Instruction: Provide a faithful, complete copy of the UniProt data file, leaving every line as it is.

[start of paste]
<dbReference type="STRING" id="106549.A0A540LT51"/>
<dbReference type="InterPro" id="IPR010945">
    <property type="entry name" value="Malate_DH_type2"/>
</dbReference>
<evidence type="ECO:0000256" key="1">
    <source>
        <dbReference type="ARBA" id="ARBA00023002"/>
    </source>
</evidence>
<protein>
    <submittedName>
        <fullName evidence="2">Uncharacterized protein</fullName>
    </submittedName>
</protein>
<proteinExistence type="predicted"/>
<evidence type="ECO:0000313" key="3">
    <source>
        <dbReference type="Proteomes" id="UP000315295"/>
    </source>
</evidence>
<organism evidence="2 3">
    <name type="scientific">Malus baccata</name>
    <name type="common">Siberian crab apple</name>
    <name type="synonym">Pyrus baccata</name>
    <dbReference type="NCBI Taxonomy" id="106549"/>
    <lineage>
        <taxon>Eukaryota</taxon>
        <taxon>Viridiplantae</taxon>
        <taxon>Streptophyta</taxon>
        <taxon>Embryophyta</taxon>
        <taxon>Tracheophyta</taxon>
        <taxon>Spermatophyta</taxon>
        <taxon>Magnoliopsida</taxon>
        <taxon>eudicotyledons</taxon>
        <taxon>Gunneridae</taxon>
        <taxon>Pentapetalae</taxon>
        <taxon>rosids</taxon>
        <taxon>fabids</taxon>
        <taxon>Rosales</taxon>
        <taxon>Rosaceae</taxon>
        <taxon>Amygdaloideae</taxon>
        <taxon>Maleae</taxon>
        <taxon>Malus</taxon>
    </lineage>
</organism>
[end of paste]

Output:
<dbReference type="STRING" id="106549.A0A540LT51"/>
<dbReference type="InterPro" id="IPR010945">
    <property type="entry name" value="Malate_DH_type2"/>
</dbReference>
<evidence type="ECO:0000256" key="1">
    <source>
        <dbReference type="ARBA" id="ARBA00023002"/>
    </source>
</evidence>
<protein>
    <submittedName>
        <fullName evidence="2">Uncharacterized protein</fullName>
    </submittedName>
</protein>
<proteinExistence type="predicted"/>
<evidence type="ECO:0000313" key="3">
    <source>
        <dbReference type="Proteomes" id="UP000315295"/>
    </source>
</evidence>
<organism evidence="2 3">
    <name type="scientific">Malus baccata</name>
    <name type="common">Siberian crab apple</name>
    <name type="synonym">Pyrus baccata</name>
    <dbReference type="NCBI Taxonomy" id="106549"/>
    <lineage>
        <taxon>Eukaryota</taxon>
        <taxon>Viridiplantae</taxon>
        <taxon>Streptophyta</taxon>
        <taxon>Embryophyta</taxon>
        <taxon>Tracheophyta</taxon>
        <taxon>Spermatophyta</taxon>
        <taxon>Magnoliopsida</taxon>
        <taxon>eudicotyledons</taxon>
        <taxon>Gunneridae</taxon>
        <taxon>Pentapetalae</taxon>
        <taxon>rosids</taxon>
        <taxon>fabids</taxon>
        <taxon>Rosales</taxon>
        <taxon>Rosaceae</taxon>
        <taxon>Amygdaloideae</taxon>
        <taxon>Maleae</taxon>
        <taxon>Malus</taxon>
    </lineage>
</organism>